It’s reasonable to say that Tchaikovsky’s ballet scores – The Sleeping Beauty, Swan Lake, The Nutcracker – surpass Petipa’s choreography. But that misses the point. Although Tchaikovsky’s music is marvellously evocative, it’s Petipa’s stage drama that shows us what’s at stake: a society in which men honour women, support women, frame women. He makes that seem the cornerstone not only of ballet but of psychology and civilisation, too.
He shows us supported adagio as something that transports a hero when he envisions it (Don Quixote, La Bayadère, The Sleeping Beauty); something a heroine dreams about (Raymonda) as her shining hope; something children are shown as a peak of wonderland (The Nutcracker); something that happens in both courts (Swan Lake) and villages (Coppélia). Upon the foundation of this male-female negotiation, Petipa constructs the rest of almost every act – the central suite of classical dances with their solo variations, and coda, the other ensembles in various styles, the mime scenes, and more.
In life, Petipa’s view of the sexes was more complex. Many female dancers in Russia were high-class courtesans, feted by generous admirers, whose gifts of jewels then adorned their costumes like trophies. At the St Petersburg premiere of Swan Lake, in 1895, Petipa’s daughter Marie (1856-1930) was only a supporting dancer, yet she wore jewels estimated at tens of thousands of rubles. Like prima ballerinas, she could wield influence beyond her father’s.
The first full-length biography of the choreographer, Marius Petipa: The Emperor’s Ballet Master by Nadine Meisner, is to be published in June by Oxford University Press. The most disturbing of its revelations is the formal complaint written in 1867 by Petipa’s wife, Maria Surovshchikova (1836-82), soon after she left him. She had been his muse, dancing the lead role (often with him as her stage partner) in ballets from 1855 to 1866.
In this document, she said that during 10 years of married life, her husband assaulted her every week, “leaving consequences for my already weak health”. According to her account, these often took place before their children and servants; Maria left him after an incident in which he began to throttle her and spit at her. It seems that he was maddened by jealousy; her many admirers were more than he could bear. (The case was settled out of court – thereafter, they led separate lives.)
Though we have only her word for that complaint – and though Petipa’s ballets can’t readily be said to abuse or demean women – his temper was known to be atrocious. Will we ever understand him?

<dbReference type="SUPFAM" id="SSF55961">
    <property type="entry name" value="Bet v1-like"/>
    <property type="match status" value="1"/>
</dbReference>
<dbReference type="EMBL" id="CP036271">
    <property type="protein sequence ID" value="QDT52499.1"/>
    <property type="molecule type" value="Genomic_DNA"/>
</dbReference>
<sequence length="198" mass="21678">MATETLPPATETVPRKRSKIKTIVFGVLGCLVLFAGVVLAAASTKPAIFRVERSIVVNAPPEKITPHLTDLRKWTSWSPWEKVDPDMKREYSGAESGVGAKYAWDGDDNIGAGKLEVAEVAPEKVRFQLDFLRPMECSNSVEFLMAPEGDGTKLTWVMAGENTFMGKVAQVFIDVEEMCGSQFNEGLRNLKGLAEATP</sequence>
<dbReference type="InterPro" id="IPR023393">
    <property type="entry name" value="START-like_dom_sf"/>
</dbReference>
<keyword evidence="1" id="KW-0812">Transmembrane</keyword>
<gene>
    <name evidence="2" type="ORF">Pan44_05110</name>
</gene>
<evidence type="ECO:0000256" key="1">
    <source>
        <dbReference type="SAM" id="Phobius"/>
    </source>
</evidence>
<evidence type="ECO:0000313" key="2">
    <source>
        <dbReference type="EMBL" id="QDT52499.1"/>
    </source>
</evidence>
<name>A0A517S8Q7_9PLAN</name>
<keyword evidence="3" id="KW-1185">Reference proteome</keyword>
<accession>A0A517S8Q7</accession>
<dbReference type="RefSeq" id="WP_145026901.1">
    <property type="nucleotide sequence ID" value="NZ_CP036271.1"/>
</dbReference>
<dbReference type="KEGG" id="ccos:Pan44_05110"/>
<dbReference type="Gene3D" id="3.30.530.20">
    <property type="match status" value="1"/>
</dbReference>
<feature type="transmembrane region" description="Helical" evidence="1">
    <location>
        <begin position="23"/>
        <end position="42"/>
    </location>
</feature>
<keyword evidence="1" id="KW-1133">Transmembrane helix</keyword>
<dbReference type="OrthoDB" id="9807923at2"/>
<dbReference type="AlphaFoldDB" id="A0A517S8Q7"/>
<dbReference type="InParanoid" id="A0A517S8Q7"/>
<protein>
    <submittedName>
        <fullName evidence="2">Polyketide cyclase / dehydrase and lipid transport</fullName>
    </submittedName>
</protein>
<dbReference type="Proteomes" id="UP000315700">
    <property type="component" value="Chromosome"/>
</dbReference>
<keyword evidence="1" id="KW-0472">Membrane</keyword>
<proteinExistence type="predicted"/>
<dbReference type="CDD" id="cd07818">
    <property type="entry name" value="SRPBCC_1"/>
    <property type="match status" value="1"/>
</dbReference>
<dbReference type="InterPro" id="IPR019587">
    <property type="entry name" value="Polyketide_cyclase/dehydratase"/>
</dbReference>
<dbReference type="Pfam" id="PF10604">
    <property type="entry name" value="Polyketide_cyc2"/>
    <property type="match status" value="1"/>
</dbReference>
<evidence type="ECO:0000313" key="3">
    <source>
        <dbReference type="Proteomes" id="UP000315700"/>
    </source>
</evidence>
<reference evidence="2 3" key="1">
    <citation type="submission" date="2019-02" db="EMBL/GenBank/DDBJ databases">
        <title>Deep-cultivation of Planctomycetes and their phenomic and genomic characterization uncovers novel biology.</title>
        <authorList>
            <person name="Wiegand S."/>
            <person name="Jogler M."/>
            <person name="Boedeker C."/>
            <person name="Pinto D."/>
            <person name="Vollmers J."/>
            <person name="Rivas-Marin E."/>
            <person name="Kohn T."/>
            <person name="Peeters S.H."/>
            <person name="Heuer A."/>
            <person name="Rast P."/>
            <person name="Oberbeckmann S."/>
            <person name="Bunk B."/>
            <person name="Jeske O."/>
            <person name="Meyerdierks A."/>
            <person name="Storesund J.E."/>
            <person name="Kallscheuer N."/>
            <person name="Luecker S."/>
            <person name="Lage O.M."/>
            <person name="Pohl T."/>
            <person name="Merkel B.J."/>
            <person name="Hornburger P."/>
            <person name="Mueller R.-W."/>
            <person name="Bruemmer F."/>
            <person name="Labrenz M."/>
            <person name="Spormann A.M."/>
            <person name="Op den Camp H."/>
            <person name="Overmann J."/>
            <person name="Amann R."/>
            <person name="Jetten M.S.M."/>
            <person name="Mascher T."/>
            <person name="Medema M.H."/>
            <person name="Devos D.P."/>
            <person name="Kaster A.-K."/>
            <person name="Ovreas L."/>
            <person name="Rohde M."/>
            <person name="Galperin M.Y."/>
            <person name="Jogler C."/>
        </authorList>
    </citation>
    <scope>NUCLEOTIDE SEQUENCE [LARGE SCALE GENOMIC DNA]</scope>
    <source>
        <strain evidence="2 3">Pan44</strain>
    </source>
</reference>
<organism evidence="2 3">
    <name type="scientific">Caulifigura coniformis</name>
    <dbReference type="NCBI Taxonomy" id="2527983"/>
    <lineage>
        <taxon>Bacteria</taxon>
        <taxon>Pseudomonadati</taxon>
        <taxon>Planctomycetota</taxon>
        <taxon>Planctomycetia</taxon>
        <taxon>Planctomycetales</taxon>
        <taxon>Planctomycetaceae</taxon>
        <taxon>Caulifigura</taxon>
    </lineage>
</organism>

Having moved to Russia in 1847, Marius Petipa became the country’s senior ballet master by 1870. The Russian authorities, giving him resources beyond those of other nations, expected him to fill the stage with spectacle, bravura display and vast numbers of dancers. This probably turned him into an artist different from the one he would like to have been. In 1875, when Bournonville visited Russia, Petipa admitted to him that the showy irrelevances that cluttered his ballets were to satisfy the public and those in power, but against his own artistic instincts.
Yet Petipa was one of history’s great survivors; he outlived all the western ballet masters of his youth and middle age. Far more of his choreography survives, too. Thanks in large part to his legacy, ballet became internationally known as a Russian art. The lineage of Russian ballet luminaries – Pavlova, Nijinsky, Balanchine, Nureyev, Makarova, Baryshnikov – is one descended from Petipa.
While many of his Russian artist contemporaries (Dostoyevsky, Repin, Mussorgsky, Tolstoy, Borodin, Rimsky-Korsakov) were pursuing a cult of Russian subject matter for Russian people, Petipa kept looking to the west, pursuing art for art’s sake. This made him something of a kindred spirit to his later composer colleagues Tchaikovsky and Glazunov; and, in due course, a precursor of the modernism of Stravinsky and Balanchine. Many of his narrative works anticipate the plotless ballets of today. The story slows or stops; the dance flowers; a Romantically classical vision of womanhood is at the centre of the frame.
Feminist Germaine Greer once argued that Shakespeare, in his comedy The Taming of the Shrew, gave to its tamed heroine Kate a final speech that’s “the greatest defence of Christian monogamy ever written”. We may claim the same for the heroines of Petipa’s wordless ballets. They live only for marriage and (even beyond their mate’s adultery and the grave) true love; yet they rule space, time, music and drama like monarchs. They’re the objects and the justification of Romantic chivalry at its most precariously sublime.
© The New York Times